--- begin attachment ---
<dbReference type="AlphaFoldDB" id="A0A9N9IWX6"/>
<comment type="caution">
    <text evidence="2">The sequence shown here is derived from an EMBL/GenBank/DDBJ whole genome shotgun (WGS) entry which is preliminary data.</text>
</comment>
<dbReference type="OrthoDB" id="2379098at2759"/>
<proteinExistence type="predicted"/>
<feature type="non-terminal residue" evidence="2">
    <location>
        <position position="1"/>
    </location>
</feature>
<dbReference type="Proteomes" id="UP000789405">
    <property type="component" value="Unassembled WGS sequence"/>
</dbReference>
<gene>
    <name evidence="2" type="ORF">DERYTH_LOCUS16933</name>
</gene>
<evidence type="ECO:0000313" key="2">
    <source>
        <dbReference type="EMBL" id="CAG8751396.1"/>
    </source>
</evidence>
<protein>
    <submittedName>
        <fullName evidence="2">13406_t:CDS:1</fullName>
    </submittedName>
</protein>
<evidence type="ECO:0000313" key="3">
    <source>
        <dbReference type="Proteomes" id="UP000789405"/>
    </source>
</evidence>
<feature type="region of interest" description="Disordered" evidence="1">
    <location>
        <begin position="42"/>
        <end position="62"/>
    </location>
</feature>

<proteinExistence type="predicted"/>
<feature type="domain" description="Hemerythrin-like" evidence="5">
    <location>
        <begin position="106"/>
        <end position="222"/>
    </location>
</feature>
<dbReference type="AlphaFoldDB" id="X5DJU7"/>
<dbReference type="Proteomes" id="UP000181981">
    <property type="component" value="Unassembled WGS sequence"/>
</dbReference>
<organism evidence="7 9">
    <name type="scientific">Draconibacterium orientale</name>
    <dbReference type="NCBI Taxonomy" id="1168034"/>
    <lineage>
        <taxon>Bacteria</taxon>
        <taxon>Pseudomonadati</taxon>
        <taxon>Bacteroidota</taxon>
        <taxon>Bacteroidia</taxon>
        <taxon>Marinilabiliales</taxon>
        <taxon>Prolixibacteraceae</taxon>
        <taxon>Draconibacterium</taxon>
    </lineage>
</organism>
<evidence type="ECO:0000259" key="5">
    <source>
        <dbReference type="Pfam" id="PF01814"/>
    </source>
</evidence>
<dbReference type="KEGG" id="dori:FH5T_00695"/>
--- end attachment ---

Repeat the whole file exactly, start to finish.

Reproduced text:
<dbReference type="AlphaFoldDB" id="A0A9N9IWX6"/>
<comment type="caution">
    <text evidence="2">The sequence shown here is derived from an EMBL/GenBank/DDBJ whole genome shotgun (WGS) entry which is preliminary data.</text>
</comment>
<dbReference type="OrthoDB" id="2379098at2759"/>
<proteinExistence type="predicted"/>
<feature type="non-terminal residue" evidence="2">
    <location>
        <position position="1"/>
    </location>
</feature>
<dbReference type="Proteomes" id="UP000789405">
    <property type="component" value="Unassembled WGS sequence"/>
</dbReference>
<gene>
    <name evidence="2" type="ORF">DERYTH_LOCUS16933</name>
</gene>
<evidence type="ECO:0000313" key="2">
    <source>
        <dbReference type="EMBL" id="CAG8751396.1"/>
    </source>
</evidence>
<protein>
    <submittedName>
        <fullName evidence="2">13406_t:CDS:1</fullName>
    </submittedName>
</protein>
<evidence type="ECO:0000313" key="3">
    <source>
        <dbReference type="Proteomes" id="UP000789405"/>
    </source>
</evidence>
<feature type="region of interest" description="Disordered" evidence="1">
    <location>
        <begin position="42"/>
        <end position="62"/>
    </location>
</feature>

<proteinExistence type="predicted"/>
<feature type="domain" description="Hemerythrin-like" evidence="5">
    <location>
        <begin position="106"/>
        <end position="222"/>
    </location>
</feature>
<dbReference type="AlphaFoldDB" id="X5DJU7"/>
<dbReference type="Proteomes" id="UP000181981">
    <property type="component" value="Unassembled WGS sequence"/>
</dbReference>
<organism evidence="7 9">
    <name type="scientific">Draconibacterium orientale</name>
    <dbReference type="NCBI Taxonomy" id="1168034"/>
    <lineage>
        <taxon>Bacteria</taxon>
        <taxon>Pseudomonadati</taxon>
        <taxon>Bacteroidota</taxon>
        <taxon>Bacteroidia</taxon>
        <taxon>Marinilabiliales</taxon>
        <taxon>Prolixibacteraceae</taxon>
        <taxon>Draconibacterium</taxon>
    </lineage>
</organism>
<evidence type="ECO:0000259" key="5">
    <source>
        <dbReference type="Pfam" id="PF01814"/>
    </source>
</evidence>
<dbReference type="KEGG" id="dori:FH5T_00695"/>